PPIs are the leading evidence-based therapy for acid-related diseases due to their efficacy and safety profile, and the reduction in costs due to availability of generic formulations.2
These factors have contributed to overprescribing of PPIs, with up to 60% of primary care physicians making no attempt to reduce patients’ doses over time, and almost 50% of patients receiving long-term PPI therapy having no clear indication for its continuation.3
Despite their reputation for tolerability, the number of publications dealing with PPI-related adverse outcomes from long-term use has steadily increased in proportion to their widespread uptake.4-6 Several studies have examined the link between PPI use and increased risk of mortality; some found an association;7-9 others did not.10
This article adds to that body of literature. In this study the authors hypothesised that, owing to the consistently observed associations between PPI use and risk of adverse health outcomes, PPI use is associated with excess risk of death.1
Although they state that the biological mechanism underpinning the association of PPI use and risk of death is unclear, the claim is made that the heightened risk of death can be plausibly explained by clinical changes (kidney disease, dementia, hypomagnesaemia, pneumonia, osteoporotic fracture, etc) associated with adverse events from PPI use.
As with most studies published on this subject, this study used an observational design.
Unlike randomised controlled trials, observational studies can only provide evidence for the presence or absence of an association, as opposed to establishing a causal link between PPI use and adverse outcomes (such as mortality), although many RCTs suggest a causal link without being able to suggest the mechanism for this.
Residual bias is a problem in observational studies because even with complex statistical methods it is difficult to adjust for all confounding factors, some of which may be unknown and hence unmeasurable.11 Although the findings of the study showed a very precise association, reflected in the low p values and narrow confidence intervals, this is not an indication of causality.12
Moreover, the effect sizes presented here only provide evidence of a weak association (all hazard ratios < 2). When effect sizes are small (relative risk / odds ratio / hazard ratio < 2), it is not possible to determine whether the association is valid or represents the result of residual bias.13
Effect sizes for PPI use and some reported adverse effects (eg, dementia, chronic kidney disease, any fracture, or community-acquired pneumonia) are consistently reported as being ≤ 2.0,4,14,15 translating into small increases in absolute excess risk.16
Thus, although the findings were statistically significant, they are unlikely to be large enough to be clinically relevant, as the background risk is small.
Nonetheless, if true causality exists, even small effect sizes can represent a meaningful risk for common interventions and conditions, particularly given the widespread extent of use of PPIs.17
The link between PPI use and acute interstitial nephritis (AIN) is a good example, particularly as the authors of this paper previously published on this topic, based on findings from the same database.15 In that study, more than half of the cases of chronic kidney damage and end-stage renal disease associated with PPI use occurred in people without acute kidney problems.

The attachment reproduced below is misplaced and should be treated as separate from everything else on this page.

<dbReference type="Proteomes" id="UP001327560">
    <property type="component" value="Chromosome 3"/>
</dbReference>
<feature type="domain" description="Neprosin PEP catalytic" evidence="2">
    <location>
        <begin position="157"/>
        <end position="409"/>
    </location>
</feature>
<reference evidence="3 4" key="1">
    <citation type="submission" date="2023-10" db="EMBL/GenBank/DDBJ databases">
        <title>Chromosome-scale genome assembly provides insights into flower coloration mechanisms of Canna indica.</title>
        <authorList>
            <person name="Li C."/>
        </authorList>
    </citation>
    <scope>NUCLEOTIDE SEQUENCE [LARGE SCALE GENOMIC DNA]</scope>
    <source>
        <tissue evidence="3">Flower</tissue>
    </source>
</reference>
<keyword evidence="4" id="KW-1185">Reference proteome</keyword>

Numerous case reports and case series have been published describing the association between PPIs and AIN, many of which were biopsy-proven.18-20 In fact, PPIs are now considered to be one of the most common causes of drug-induced AIN worldwide,21 although the precise mechanism is unknown.
The diagnostic utility of symptoms, signs or laboratory tests of PPI-induced AIN is poor, increasing the likelihood that PPI-induced AIN in the general population may be missed.
The time interval from starting PPI therapy to the development of clinical AIN is quite variable.22 While clinical presentation is on average 9.9 weeks, symptoms appear anywhere between 1 week and 9 months after initial exposure to the PPI.23 This differs from the classic 10–14-day timeframe seen with many drugs.23
Some patients with AIN have developed varying degrees of chronic kidney disease (CKD).24-26 The risk of CKD is increased in PPI users compared with non-PPI users, and the prevalence is related to the dose and duration of administration.14,15
The best available evidence on long-term safety of PPIs (in terms of the hierarchy of evidence)27 derives from the Safety of Omeprazole in Peptic Reflux Esophagitis: A Nordic Open Study (SOPRAN)28 and Long-Term Usage of Esomeprazole vs Surgery for Treatment of Chronic GERD (LOTUS)29 randomised controlled trials.
Safety data were collected from patients during the 12-year period of the SOPRAN study (n = 298) and the 5-year period of the LOTUS study (n = 514). Across both studies, serious adverse events were reported at a similar frequency in the PPI and comparator group.
Laboratory results, including routine haematology and tests for liver enzymes, electrolytes, vitamin D, vitamin B12, folate, and homocysteine showed no clinically relevant changes over time.30
Only patients responsive to initial PPI therapy were included in these studies. Patients with significant comorbidities and those considered likely to be poorly compliant were excluded.